Allison Joseph is a “citizen of the world.”
She is also an American citizen, a duality that “never seemed to be separate things in my mind,” she said.
Joseph is the Week Six poet-in-residence for the Chautauqua Writers’ Center and will deliver a Brown Bag lecture, “Your Letter From the World: Poets Beyond Our Borders,” at 12:15 p.m. Tuesday, July 31, on the front porch of the Literary Arts Center at Alumni Hall.
Originally, Joseph designed her talk to share the work of poets she loves with listeners.
“How can we look to poets across the spectrum of time to nourish us,” she said, “just as we feel like sources of nourishment are diminishing?”
Now, she said, her Brown Bag is more “timely.”
With the news of the U.S. government separating immigrant children from their families at the border, Joseph said migration and identity take a more prominent place in many Americans’ minds.
“Now, it seems that it’s even more necessary to define what we mean by … ‘physical border,’ ” she said. “We’re hearing day in and day out about horrible separations, but what does it mean that we get very little translated literature in this country? It means that we’re walled off from experiences that might make us more empathetic, that might make us wiser.”
Joseph directs Southern Illinois University’s MFA program in creative writing and is the author of multiple poetry collections, including Confessions of a Barefaced Woman and Soul Train. She also is editor of Crab Orchard Review and publisher of No Chair Press.
Throughout Joseph’s life, and especially in recent years, she has “wondered about what our placement in the world is … in terms of the literature we give out into the world.”
“Part of my solution has been taking in more and more voices from across the world and across the spectrum of time,” she said.
This theme of “Americans looking outward” is an important and personal one to Joseph because she didn’t begin her life as an American, she said.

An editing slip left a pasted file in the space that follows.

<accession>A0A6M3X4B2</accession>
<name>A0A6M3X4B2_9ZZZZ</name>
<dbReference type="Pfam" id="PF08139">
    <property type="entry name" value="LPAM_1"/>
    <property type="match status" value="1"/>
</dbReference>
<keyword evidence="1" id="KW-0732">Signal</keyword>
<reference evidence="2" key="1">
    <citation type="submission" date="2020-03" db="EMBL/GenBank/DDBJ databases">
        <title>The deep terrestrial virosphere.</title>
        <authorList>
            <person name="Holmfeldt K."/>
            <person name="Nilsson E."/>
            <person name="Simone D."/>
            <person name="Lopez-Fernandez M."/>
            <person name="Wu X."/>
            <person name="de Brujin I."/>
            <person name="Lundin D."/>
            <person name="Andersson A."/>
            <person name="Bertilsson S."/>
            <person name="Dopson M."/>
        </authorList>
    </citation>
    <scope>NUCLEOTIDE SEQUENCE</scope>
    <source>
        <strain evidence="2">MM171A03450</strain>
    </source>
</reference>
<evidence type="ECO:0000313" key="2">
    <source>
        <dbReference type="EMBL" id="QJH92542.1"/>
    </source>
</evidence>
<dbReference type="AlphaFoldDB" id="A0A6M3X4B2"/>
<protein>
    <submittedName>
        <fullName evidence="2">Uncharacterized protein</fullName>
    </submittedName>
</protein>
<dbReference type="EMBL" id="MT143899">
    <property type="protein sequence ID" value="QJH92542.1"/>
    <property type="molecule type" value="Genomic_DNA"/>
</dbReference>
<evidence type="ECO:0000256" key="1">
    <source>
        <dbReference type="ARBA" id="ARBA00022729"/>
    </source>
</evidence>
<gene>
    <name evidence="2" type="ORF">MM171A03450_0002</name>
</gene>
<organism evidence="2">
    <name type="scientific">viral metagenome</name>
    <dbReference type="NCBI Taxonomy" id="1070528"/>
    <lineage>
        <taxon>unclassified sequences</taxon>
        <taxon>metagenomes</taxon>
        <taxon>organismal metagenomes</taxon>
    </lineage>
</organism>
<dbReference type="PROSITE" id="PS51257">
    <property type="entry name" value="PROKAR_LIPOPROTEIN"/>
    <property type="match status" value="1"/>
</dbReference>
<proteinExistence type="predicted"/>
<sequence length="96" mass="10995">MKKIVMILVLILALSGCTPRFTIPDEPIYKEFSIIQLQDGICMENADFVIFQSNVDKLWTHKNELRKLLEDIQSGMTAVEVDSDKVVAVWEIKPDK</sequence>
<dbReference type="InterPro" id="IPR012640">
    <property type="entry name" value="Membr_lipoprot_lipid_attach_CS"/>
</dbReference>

Joseph’s parents were from two different Caribbean islands. They immigrated separately to London in the 1950s, where Joseph was born a decade later, right before her family left for Toronto.
At the age of 4, Joseph moved with her family to the United States. Around the age of 10, she became an American citizen.
She grew up in the Bronx, New York, which she said is the epitome of the term “melting pot.”
She said her upbringing led her to question “what it meant to be a citizen of the world and an American citizen.”
“In other parts of the word, poetry is much more integrated into the lives of people who don’t write poetry,” she said. “For some reason, Americans seem to be resistant to it.”
However, younger people and those from the “performance world” seem to be breaking from this mold, according to Joseph.
“(They) have really made a difference in terms of people thinking about poetry, in terms of poetry as something they can tap into their own lives, even if they don’t write poetry,” she said. “One of the tasks for this particular talk is to make people feel comfortable — whether they’re writers or not, whether they’re poets or not — taking up poetry for its own brilliance, its own shine.”
Through broadening poetic horizons, Joseph said readers can discover new ways of looking at the world “that isn’t restricted to the here and now, … and that we can spend time figuring out where we’re going by looking at the past.”
Because of her upbringing, Joseph said she has always valued America for what it is — a collaboration, from different nations, that fosters culture.
“I think, because of my own background, that I value America, I value the United States,” she said. “But I always knew that there were other nations contributing to the … culture.”
Joseph hopes listeners of her lecture will “be encouraged to read outside of the box.”
“(Poetry is) the way we can carry in ourselves the most important things we value as a culture.”
-Allison Joseph, Poet-in-residence, Chautauqua Writers’ Center